On November 22, Trent Edwards and Kai Yu will take to the field at Stanford and face off against their rivals from Cal. Both men hope to bring home the coveted Axe.
But the similarities end there. Edwards, ’06, Stanford’s quarterback, will be in a stadium packed with thousands of the Cardinal faithful for Big Game. Yu, ’04, a member of the engineering honor society Tau Beta Pi, will play touch football on a dormitory field against the society’s Berkeley chapter in the “Little Big Game.”
The match is “partially to break stereotypes,” says Tau Beta Pi president Christine Santos, ’04. “Engineers aren’t just stuck in the lab all day.”
Truth be told, though, it’s far from a hard-core sporting event. The 2002 game started about an hour late, leaving little time to play before the real Big Game began. Crowds of alumni poured onto the field Tau Beta Pi members were expecting to use, so they ended up on a nearby plot of grass that wasn’t exactly a level playing field. “Half of the time we were playing uphill,” Yu remembers.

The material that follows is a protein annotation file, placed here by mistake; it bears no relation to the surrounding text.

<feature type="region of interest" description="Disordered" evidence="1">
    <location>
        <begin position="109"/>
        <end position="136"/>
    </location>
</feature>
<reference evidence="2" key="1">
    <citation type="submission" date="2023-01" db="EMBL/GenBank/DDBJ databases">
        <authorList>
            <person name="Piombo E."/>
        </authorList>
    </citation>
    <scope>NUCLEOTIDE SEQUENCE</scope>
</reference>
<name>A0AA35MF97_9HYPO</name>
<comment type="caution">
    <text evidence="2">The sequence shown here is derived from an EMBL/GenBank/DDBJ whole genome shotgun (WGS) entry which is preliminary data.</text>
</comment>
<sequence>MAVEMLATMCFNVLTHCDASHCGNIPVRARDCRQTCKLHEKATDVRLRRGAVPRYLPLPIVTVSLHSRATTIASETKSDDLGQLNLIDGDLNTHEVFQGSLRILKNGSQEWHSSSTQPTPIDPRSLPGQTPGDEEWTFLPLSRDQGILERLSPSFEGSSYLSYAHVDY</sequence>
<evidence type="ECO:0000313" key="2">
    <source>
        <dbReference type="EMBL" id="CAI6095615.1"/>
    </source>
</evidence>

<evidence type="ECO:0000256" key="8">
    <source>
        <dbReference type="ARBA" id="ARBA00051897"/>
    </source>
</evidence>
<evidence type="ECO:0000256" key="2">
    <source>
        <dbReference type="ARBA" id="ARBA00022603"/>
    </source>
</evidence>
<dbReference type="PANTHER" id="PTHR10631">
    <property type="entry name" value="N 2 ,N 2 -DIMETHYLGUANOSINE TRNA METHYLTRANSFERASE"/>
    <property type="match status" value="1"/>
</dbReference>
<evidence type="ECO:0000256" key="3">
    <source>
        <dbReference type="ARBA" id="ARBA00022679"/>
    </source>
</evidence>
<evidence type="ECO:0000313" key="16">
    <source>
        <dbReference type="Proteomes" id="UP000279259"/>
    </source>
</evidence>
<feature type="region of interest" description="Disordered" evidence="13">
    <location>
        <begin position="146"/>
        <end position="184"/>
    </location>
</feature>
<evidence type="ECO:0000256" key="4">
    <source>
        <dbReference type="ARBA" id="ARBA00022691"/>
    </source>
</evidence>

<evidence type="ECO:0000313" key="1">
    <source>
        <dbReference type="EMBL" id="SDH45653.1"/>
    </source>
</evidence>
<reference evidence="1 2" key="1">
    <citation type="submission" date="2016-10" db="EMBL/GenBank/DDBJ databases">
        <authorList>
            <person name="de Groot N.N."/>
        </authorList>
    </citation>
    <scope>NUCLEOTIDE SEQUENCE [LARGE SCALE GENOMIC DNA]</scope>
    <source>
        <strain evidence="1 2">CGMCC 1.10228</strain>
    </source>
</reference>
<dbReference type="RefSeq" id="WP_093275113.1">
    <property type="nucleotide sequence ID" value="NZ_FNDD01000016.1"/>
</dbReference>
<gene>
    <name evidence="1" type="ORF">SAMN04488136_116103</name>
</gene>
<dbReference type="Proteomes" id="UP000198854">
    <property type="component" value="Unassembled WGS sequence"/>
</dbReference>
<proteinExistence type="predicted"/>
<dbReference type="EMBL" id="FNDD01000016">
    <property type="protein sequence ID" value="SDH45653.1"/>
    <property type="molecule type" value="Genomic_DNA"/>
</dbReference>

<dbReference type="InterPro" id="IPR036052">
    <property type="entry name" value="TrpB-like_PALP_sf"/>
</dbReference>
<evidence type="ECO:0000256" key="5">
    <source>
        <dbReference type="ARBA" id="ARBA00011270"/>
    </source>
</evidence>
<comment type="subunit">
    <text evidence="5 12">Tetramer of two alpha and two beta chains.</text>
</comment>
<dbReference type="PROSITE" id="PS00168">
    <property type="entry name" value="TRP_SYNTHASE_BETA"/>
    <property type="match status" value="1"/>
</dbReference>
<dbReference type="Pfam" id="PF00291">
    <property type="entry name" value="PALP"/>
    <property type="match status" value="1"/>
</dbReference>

Some years, the Cardinal has had to borrow players from the Bears to field a full team. Stanford lost last year, 28-21.
Of course, the football game isn’t the real lure of joining Tau Beta Pi. Seniors in the top 20 percent of their class are eligible. A smaller coterie of juniors are offered membership as well. Candidates become members by participating in panel discussions, tutoring and social gatherings. Many join to network with people outside their own department. “I wanted the opportunity to meet some of the brightest people from other majors,” says Yu, an electrical engineering major.
That’s most of the point behind the Little Big Game, too—to meet fellow engineers. For now, the mini Axe remains at Cal, in the chapter office. “There won’t be some sort of thieving attempt on it, will there?” asks Berkeley’s chapter president, Brian Love. It seems that when it comes to the Big—or Little Big—Game, some things never change.